So, to do so I just need to update this regular expression because we're not operating on a snapshot version. So there's no snapshot at the end of it. So I'll delete that and run that. Again, we come out the version variable. And we can see that it has indeed captured our vision correctly.
Well now jump back over to our instructions. And we'll copy the Maven install command. Back with a new terminal, we'll paste it into. And excellent. So that's installed our library into our Maven cache. Clear the terminal. And the final thing we need to do is update the dependency within the pom.XML file. So we'll do that now. We'll change this to be 1.0.0, which is the version that we set for our Bitcoin computer service library that saved.
Now at this stage, we can do a Maven clean, compile. And compilation is succeeded. So that looks good. And then the final thing we'll do is we'll do a Maven package. Now this will generate an executable JAR file for us, which is our Java console app. That's completed do a tree. We can say indeed, that we've got our Bitcoin converter client.
Okay, so the final thing to do is to actually start up a Java console application. To do so we use Java test jar, the executable jar is in the target directory, it is called Bitcoin converter client. And we wanna run the one with the dependencies baked into it. Enter. Okay, looks good. So let's test it out. We'll say 300 Bitcoins, and we'll do Euro. And here we can see the live result.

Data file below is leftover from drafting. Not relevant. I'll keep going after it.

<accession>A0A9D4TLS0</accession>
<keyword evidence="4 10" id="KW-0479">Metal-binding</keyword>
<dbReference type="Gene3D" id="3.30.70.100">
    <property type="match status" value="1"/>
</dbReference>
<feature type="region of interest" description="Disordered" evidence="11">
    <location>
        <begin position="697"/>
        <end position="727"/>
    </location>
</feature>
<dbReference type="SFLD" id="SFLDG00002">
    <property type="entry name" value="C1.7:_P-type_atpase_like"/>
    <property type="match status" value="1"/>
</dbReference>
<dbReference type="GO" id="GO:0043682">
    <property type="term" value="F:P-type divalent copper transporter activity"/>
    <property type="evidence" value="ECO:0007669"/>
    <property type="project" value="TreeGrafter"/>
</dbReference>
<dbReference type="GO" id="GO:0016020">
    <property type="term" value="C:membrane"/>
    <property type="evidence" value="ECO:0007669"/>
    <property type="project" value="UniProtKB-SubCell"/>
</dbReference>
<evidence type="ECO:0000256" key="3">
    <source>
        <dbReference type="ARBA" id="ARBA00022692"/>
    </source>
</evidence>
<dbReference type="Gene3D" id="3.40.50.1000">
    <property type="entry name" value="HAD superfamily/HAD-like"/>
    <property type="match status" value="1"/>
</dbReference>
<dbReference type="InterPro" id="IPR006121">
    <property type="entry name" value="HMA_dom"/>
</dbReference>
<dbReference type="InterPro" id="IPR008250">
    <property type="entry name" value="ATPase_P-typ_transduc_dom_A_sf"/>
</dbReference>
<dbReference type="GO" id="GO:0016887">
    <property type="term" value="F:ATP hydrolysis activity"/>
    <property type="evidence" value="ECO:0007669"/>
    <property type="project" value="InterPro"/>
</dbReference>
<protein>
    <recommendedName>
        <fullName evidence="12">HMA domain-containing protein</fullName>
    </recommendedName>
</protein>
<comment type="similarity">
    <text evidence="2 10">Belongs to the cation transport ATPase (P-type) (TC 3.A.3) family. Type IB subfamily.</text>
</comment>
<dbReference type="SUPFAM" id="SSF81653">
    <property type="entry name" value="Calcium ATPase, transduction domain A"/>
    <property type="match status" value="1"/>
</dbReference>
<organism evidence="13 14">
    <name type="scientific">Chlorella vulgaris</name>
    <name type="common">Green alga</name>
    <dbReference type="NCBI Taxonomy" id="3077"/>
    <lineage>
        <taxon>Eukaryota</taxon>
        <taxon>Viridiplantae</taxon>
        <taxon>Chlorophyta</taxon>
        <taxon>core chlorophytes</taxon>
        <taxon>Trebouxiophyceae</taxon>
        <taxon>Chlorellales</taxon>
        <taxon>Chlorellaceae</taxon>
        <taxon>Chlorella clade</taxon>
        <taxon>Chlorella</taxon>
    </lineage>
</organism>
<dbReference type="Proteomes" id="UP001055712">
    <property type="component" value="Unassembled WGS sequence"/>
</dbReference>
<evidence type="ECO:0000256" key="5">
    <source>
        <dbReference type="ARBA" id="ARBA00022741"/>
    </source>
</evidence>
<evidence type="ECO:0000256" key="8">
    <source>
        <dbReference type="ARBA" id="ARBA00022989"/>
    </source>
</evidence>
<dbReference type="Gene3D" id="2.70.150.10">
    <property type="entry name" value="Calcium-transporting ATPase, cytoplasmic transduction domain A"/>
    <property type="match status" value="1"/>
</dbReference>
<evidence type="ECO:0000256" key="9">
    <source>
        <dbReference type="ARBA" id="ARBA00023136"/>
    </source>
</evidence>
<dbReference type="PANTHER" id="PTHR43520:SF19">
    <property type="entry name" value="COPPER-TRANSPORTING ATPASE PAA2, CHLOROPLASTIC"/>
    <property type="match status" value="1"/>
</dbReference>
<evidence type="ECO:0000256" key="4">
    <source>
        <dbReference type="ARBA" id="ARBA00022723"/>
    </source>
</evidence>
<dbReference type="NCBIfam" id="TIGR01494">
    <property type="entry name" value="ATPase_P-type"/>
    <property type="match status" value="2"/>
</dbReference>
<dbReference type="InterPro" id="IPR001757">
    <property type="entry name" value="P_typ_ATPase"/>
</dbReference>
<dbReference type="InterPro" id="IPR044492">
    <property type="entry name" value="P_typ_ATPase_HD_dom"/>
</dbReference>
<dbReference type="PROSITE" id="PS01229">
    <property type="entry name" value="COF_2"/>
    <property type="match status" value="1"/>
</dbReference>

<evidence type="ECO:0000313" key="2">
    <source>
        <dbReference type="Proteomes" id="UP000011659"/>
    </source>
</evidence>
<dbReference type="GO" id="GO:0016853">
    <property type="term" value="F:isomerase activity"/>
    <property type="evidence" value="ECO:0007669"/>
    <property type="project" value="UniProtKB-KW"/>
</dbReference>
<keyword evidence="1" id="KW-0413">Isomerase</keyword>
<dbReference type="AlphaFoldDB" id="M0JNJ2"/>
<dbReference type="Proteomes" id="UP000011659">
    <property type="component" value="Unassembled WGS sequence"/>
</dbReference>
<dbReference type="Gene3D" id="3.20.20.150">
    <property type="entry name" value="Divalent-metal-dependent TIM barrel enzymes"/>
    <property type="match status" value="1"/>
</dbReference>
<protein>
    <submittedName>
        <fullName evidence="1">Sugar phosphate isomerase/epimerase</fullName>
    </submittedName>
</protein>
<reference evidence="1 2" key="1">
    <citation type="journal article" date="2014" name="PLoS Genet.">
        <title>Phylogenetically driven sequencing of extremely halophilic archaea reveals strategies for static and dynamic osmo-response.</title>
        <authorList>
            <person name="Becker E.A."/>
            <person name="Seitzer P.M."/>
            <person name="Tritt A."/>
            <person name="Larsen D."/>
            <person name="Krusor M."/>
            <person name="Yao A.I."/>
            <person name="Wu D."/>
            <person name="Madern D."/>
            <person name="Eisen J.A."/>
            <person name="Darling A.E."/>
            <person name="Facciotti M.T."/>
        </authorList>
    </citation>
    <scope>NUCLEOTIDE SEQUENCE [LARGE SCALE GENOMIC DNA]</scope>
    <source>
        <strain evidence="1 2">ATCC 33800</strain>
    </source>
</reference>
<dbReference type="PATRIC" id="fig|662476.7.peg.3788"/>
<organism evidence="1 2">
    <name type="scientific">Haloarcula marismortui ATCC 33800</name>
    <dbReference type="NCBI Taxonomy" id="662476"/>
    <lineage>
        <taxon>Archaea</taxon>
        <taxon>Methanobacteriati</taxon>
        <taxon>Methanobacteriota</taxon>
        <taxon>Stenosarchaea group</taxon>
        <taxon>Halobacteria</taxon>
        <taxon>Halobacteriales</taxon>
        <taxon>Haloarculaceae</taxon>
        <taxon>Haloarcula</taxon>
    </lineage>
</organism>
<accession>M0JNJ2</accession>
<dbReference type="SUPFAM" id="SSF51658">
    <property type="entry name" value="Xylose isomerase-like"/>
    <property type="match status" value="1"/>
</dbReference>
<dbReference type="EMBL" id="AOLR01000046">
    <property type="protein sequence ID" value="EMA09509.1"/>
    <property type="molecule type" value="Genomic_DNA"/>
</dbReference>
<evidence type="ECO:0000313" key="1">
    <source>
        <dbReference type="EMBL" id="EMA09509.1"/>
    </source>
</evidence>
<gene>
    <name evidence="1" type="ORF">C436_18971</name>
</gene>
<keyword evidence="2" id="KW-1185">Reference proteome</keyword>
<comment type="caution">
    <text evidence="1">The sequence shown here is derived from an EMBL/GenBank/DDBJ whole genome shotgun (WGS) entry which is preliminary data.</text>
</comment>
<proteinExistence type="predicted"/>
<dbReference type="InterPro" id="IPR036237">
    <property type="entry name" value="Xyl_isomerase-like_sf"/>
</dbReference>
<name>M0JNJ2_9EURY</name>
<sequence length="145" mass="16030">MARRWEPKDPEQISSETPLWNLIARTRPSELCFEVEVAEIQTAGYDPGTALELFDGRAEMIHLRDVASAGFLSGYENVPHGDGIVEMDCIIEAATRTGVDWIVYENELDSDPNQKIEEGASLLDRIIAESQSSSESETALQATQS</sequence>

So it looks good. Let's do 100 into USD. And again, we get the Dollar value and USD. So it's roughly 19 million. Let's jump into CoinDesk Bitcoin calculator. And we'll do the same amount 1000 Bitcoins. And indeed, we get 19 million. So that's brilliant.
So let's quickly summarize what we've accomplished throughout the given demonstrations. It was really about doing test driven development, and using unit test to drive the implementation of our Bitcoin service library, such that when we finally used it, we had the confidence that it would do exactly as it was designed to do. And that really is the key point about test driven development. Test early, and then you can have the confidence there when you're in runtime, things are going to work as designed.
Okay, go ahead and close this lesson.
Jeremy is a Content Lead Architect and DevOps SME here at Cloud Academy where he specializes in developing DevOps technical training documentation.
He has a strong background in software engineering, and has been coding with various languages, frameworks, and systems for the past 25+ years. In recent times, Jeremy has been focused on DevOps, Cloud (AWS, GCP, Azure), Security, Kubernetes, and Machine Learning.
Jeremy holds professional certifications for AWS, GCP, Terraform, Kubernetes (CKA, CKAD, CKS).